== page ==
Groundwork: Not your usual antique dealer
You might think the gardening season is winding down, but for Lisa Von Saunder, featured this week in my Local Living column, early to mid fall marks one of the most frenzied periods in a life governed by the growth cycles of her three vegetable gardens in Lancaster County, Pa. September to November is the time of harvesting vegetables, yes, but also of collecting seed. The two are quite different enterprises, and the latter an art unfamiliar to most folks these days. And for Lisa, the owner of Amishland Heirloom Seeds, seed collecting is more than just a hobby, it's a livelihood.
Seed must be ripe to be viable. A lima bean taken when it is green and soft may be great for the table, but is useless for the garden. For sowing next year, you need a germ that is dark, dry and stone hard.
How do you know when to harvest seed? The dried, withered pea pod will signal a ripe bean seed, but for other vegetables, skillful and painstaking techniques are in order. Take the tomato. It turns red once the seeds are mature, so that it can be eaten by an animal. But seeds that can endure the rigors of a pig's digestive tract require some processing by the gardener before they can be readied for spring germination. They must be fermented in water to break down the invisible coating that inhibits germination.
Lisa achieves this by scooping out the gelatinous seeds, placing the goop in a little plastic tub and pouring in tap water. The fermenting process is foul. The liquid gets stinky and must be stirred at least once a day. Lisa uses chopsticks, and covers the tub with filter fabric to stop flies from showing up. It's that bad. After three to six days, she rinses it out by placing the mess in a series of sieves. The mesh must be small enough to retain the seeds. The seeds then must be dried meticulously. After blotting them, she places them on disposable plates that have a plastic coating, so the seeds can dry and won't stick. Seeds that are not completely dry run the risk of germinating in storage, rendering them useless. This takes three to six days, depending on ambient temperature. How do you know if the seeds are dry enough? "It has to be crispy," she says. "You don't want them to feel damp or stick together in any way."
As bad as tomato seeds are to prepare, cucumbers' are worse. The vile soup is even ranker, she says. We'll take her word for it.
Last week, well after frost, she was still harvesting eggplants for seed collection. The pale skin must yellow and soften before the seeds are ripe enough to be processed. That other member of the nightshade family, chili pepper, can irritate the skin of the seed saver, and for that reason, Lisa tends to stick to sweet peppers.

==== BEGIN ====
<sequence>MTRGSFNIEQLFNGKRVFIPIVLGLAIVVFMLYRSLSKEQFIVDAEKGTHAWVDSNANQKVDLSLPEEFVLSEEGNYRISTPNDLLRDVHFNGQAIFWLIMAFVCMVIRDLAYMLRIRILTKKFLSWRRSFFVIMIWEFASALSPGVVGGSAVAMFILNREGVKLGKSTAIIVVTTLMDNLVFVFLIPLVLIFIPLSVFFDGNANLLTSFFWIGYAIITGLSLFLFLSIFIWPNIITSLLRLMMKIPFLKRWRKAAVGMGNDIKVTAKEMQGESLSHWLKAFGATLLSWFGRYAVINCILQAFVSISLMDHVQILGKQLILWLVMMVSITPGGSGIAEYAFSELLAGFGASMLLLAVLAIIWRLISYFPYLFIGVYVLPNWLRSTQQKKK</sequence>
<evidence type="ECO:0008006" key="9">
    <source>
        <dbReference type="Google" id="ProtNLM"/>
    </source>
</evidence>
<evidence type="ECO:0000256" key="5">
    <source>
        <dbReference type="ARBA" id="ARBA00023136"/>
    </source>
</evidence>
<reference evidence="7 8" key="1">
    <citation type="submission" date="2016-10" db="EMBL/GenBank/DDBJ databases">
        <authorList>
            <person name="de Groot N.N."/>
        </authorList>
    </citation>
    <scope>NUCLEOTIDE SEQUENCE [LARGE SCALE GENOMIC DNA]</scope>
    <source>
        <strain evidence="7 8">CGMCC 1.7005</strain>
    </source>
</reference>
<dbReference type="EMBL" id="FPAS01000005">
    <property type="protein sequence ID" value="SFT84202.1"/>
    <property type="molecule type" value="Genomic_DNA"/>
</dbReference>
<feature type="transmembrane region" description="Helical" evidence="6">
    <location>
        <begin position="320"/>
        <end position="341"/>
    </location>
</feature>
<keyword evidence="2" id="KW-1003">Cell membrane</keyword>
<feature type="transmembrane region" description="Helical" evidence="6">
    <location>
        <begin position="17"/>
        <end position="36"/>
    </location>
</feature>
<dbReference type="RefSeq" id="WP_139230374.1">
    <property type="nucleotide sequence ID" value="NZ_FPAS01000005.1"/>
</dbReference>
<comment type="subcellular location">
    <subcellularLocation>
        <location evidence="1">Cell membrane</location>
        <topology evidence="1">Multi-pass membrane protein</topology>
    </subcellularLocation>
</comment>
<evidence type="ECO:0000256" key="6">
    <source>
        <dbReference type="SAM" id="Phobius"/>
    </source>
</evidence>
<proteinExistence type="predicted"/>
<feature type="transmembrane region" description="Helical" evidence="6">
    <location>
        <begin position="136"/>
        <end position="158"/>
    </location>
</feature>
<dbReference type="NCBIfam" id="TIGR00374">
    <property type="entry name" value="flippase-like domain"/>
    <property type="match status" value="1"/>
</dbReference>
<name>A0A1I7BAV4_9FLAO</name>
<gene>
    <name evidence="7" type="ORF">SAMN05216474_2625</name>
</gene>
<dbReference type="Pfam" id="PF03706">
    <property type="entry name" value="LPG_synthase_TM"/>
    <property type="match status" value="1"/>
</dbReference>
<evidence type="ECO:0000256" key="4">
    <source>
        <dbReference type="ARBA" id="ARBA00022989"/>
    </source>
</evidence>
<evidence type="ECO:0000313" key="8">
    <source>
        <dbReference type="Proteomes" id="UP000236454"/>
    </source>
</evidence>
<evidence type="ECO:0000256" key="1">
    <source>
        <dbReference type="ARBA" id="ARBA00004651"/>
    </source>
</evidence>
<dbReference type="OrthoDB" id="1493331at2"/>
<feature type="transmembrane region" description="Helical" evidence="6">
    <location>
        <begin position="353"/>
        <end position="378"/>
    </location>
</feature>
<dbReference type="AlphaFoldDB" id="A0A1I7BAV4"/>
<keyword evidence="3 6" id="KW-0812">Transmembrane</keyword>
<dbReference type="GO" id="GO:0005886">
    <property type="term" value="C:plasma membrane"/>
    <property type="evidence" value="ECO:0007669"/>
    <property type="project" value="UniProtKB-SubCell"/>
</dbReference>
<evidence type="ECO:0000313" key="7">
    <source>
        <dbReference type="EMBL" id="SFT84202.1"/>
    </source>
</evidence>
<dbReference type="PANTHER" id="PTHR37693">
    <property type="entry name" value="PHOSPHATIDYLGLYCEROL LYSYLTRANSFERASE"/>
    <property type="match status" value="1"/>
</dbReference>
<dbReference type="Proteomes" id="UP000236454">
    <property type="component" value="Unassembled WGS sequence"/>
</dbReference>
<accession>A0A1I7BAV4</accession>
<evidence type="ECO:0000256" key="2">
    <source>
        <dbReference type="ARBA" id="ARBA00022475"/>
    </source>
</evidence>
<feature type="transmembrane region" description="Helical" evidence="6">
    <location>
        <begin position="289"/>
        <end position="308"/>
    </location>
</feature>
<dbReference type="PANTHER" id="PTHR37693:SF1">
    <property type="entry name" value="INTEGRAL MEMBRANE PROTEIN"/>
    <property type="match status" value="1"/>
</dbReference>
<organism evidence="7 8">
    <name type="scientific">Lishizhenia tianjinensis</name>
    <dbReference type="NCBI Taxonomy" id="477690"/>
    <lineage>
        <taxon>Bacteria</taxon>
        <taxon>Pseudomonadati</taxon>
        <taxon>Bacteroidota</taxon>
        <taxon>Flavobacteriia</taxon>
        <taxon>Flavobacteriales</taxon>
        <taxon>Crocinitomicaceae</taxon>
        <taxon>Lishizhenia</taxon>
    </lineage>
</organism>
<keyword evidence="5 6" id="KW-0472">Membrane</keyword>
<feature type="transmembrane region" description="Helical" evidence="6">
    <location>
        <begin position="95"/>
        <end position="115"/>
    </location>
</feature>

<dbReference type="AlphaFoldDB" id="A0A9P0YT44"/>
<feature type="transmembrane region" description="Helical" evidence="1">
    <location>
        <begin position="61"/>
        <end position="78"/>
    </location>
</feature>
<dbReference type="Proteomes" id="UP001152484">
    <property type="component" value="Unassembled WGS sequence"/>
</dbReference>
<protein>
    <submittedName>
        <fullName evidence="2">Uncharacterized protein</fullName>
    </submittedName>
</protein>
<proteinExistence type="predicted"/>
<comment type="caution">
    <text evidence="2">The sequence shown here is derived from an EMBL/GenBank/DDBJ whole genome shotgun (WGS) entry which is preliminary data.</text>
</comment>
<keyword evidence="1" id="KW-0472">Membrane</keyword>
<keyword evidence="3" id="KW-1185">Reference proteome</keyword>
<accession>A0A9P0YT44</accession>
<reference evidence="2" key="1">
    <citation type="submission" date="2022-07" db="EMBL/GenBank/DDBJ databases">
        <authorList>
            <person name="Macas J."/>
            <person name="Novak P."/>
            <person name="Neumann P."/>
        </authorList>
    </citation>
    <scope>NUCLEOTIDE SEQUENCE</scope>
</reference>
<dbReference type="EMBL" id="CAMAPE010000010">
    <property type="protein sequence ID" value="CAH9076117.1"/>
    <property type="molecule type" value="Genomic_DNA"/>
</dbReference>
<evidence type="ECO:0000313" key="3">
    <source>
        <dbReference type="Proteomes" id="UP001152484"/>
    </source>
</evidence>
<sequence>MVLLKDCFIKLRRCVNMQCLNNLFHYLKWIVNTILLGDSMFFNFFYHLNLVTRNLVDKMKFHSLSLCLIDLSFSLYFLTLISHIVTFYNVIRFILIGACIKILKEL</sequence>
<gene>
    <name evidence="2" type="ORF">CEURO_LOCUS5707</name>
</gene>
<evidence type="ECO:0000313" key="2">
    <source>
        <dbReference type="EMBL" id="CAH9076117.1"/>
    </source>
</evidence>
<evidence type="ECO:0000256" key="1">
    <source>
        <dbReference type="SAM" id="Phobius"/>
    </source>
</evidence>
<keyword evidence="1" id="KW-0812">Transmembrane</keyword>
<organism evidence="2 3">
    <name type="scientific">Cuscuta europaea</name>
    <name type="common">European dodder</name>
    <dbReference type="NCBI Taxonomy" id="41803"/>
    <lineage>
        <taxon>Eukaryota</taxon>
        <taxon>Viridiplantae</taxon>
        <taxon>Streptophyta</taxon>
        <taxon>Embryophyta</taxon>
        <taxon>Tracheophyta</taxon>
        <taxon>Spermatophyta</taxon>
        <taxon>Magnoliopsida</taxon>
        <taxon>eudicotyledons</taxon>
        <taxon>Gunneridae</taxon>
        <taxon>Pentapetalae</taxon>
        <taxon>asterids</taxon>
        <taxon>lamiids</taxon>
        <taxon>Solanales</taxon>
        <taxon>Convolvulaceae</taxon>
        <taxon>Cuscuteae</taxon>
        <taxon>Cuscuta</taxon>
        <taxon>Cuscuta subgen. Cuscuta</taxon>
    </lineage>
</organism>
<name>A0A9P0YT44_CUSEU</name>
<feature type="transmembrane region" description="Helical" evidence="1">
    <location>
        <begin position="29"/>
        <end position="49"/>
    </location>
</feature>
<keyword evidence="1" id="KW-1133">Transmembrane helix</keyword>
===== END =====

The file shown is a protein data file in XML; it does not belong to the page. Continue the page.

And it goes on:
Seed saving is intuitive in vegetables that fruit, like tomatoes or melons, but for other common veggies, the process is a bit weird. Carrots and the related parsnip need a good winter to trigger the growth of flower stalks and their Queen Anne's lace-type flower umbels. The seeds aren't ready until the following summer, by which time the roots are totally spent and inedible. Lettuce will grow merrily in the spring but then start to bolt in July and August. The late summer seed is full of dandelion like down, tough to separate from seed (and unnecessary if you're sticking them back in your garden). Brassicas will produce the most beautiful starry blooms before setting seed pods containing their shotlike seeds. Kale, cabbage, and mustard greens have delightful yellow astral blooms. Those of the radish are white, lavender and pink, and are highly decorative. Again, the flowering degrades the flavor of root or leaf. In other words, the canny gardener sets aside one row for seed production.
This system works for open pollinated vegetable varieties, not modern hybrids. Lisa specializes in saving rare antique strains from the Pennsylvania German farming communities. Look at her website, and you'll get the picture. As for beans, there's another less obvious step for saving the seed. The beans (and peas) should spend at least two weeks in the freezer to kill the eggs of a weevil; otherwise, you might lose half your legumes in winter storage. Just so you know.
-- Adrian Higgins
| November 15, 2010; 11:30 AM ET
Categories: Groundwork | Tags: Adrian Higgins, Groundwork
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